Although there are many risks imaginable, there are some risks that can be common to many different kinds of projects. The occurrence of these risks is independent of the executing company, the complexity of the scope or the size of the project budget. The fact that these risks repeat themselves in many various types of projects is precisely why the project manager needs to take advantage of the lessons learned from past projects to prevent those common (but powerful) risks from damaging the project’s “hull”.
This article discusses, from here on, ten risks that can be common to any project, and that can, alone or combined, behave like real “torpedoes” (or icebergs) that can sink your project if the necessary care is not taken.
1 – Be vague: the most generic scope keeps your client away from asking for details
Be Careful! A very well defined project scope can limit you! If too well defined, it will force you, automatically, to do exactly what was requested. What’s the problem with that? If your company made a mistake in the time or cost estimates, there won’t be a way to make any adjustments in scope to compensate for the differences.
A detailed project scope will make the client constantly complain about small particulars, generating unnecessary conflicts and taking the focus away from what really matters: to finish the project! Some clients also like to reconsider the scope after signing the contract, which can cause more conflicts with the project manager. If the commercial proposal has been approved and the contract has been signed, these discussions are unnecessary. It’s the Project Technical Team who will be in charge of executing the work in the way they know best.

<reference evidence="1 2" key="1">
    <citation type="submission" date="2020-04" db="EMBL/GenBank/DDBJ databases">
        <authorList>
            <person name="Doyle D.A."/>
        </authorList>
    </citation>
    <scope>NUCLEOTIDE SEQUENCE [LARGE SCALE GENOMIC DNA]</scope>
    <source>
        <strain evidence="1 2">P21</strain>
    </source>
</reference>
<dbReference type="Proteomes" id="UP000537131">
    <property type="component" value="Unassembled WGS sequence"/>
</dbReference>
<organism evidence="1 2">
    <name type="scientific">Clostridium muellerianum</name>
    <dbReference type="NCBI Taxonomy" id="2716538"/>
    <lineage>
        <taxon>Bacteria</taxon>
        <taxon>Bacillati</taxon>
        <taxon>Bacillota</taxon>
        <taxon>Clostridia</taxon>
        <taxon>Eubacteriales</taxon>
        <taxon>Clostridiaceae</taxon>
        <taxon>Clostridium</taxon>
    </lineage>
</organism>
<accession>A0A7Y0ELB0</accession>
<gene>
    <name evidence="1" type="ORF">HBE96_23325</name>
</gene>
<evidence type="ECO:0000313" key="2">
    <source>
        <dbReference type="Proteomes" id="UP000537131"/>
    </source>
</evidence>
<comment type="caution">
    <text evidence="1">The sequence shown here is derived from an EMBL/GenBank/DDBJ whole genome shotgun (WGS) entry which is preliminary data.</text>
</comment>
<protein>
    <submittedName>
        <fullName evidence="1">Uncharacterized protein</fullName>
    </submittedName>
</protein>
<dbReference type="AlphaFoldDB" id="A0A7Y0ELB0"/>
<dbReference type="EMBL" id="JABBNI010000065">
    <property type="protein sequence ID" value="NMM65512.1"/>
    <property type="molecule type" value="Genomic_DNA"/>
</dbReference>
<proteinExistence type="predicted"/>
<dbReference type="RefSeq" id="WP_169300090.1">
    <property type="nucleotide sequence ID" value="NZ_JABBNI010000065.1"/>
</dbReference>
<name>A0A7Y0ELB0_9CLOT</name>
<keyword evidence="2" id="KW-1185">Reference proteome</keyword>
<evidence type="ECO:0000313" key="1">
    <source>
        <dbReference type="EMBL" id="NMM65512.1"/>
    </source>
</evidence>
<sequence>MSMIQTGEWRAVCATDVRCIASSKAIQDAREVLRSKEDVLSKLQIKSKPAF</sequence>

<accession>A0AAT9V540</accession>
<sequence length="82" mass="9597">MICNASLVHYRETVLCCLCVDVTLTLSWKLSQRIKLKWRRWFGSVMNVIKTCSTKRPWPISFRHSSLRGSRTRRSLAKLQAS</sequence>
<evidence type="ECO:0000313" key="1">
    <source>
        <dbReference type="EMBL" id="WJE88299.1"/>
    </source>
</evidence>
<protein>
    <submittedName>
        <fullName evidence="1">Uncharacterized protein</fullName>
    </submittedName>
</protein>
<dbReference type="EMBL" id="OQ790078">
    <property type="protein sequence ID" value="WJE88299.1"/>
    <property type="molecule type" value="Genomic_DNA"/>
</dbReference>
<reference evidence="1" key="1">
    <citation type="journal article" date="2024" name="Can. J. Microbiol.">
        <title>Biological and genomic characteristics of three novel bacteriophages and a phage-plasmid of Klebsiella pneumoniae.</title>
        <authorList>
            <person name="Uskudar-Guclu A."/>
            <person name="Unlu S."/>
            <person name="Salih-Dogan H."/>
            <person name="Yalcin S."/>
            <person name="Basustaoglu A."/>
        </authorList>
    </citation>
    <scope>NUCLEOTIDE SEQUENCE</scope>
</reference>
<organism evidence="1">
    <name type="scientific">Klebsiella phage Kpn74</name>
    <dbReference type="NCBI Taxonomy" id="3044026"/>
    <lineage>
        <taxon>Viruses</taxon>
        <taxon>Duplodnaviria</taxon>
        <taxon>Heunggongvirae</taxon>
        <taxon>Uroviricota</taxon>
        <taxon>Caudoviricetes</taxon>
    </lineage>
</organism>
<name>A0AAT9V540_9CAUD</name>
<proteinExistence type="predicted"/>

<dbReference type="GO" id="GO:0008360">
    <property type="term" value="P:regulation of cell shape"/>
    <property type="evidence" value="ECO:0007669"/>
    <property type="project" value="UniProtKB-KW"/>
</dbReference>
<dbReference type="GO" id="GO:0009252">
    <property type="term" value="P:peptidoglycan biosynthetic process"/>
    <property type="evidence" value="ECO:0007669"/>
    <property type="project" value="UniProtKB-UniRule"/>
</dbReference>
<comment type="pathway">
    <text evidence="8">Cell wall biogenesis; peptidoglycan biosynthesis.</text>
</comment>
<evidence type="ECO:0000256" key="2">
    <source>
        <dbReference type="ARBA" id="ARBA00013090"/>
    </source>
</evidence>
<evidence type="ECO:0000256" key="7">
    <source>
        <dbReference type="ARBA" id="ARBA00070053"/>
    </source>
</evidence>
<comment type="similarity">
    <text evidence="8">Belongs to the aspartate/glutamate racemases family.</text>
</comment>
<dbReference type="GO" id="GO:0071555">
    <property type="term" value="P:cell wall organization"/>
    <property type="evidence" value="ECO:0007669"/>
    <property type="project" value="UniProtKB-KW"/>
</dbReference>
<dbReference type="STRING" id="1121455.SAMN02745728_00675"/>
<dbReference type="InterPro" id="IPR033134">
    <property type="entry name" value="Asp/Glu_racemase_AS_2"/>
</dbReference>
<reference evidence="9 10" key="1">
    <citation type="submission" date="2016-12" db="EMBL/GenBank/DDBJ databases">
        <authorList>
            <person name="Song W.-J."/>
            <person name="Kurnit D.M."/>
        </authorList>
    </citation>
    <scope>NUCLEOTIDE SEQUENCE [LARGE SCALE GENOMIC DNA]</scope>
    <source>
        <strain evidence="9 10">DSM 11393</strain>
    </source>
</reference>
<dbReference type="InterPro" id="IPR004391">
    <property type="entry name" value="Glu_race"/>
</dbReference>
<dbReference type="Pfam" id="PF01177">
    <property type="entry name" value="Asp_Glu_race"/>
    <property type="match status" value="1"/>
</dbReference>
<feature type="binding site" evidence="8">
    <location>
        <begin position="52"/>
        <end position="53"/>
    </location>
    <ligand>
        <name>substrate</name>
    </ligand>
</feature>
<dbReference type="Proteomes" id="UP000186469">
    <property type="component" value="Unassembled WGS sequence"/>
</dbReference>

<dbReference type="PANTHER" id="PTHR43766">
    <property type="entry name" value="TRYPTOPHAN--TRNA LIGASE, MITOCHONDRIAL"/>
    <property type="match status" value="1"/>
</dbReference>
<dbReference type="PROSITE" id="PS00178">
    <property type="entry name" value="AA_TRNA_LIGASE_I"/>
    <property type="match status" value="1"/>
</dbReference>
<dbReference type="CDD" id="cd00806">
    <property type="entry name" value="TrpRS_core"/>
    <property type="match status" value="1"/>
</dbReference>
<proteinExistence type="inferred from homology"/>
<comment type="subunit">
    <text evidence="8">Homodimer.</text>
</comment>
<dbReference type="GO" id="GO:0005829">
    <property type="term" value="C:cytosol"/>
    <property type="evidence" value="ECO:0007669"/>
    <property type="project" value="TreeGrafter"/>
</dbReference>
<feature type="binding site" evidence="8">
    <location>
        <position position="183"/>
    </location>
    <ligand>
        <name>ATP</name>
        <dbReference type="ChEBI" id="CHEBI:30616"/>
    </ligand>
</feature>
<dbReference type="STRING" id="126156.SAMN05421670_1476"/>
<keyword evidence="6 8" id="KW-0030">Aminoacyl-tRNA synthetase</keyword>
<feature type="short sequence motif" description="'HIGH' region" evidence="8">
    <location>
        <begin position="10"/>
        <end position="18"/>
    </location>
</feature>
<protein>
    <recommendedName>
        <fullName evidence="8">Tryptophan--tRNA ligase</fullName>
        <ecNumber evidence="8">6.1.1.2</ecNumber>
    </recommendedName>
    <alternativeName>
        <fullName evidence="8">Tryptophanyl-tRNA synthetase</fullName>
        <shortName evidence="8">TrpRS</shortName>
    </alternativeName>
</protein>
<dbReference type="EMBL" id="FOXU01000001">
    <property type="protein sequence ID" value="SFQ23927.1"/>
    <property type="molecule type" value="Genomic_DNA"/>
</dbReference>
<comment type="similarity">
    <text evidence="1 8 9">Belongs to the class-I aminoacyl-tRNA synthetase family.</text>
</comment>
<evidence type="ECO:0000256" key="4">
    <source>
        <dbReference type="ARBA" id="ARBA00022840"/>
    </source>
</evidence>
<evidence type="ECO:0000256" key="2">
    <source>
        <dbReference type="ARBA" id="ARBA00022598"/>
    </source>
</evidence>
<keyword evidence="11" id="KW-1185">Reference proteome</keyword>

If a change turns out to be necessary, during execution, the project manager can slightly alter the project scope. As long as there’s no damage to the final product, with a less defined project scope, it won’t be necessary to get client approvals for each small change. The executing team is able to define what is, technically, best for the project, based on their experience.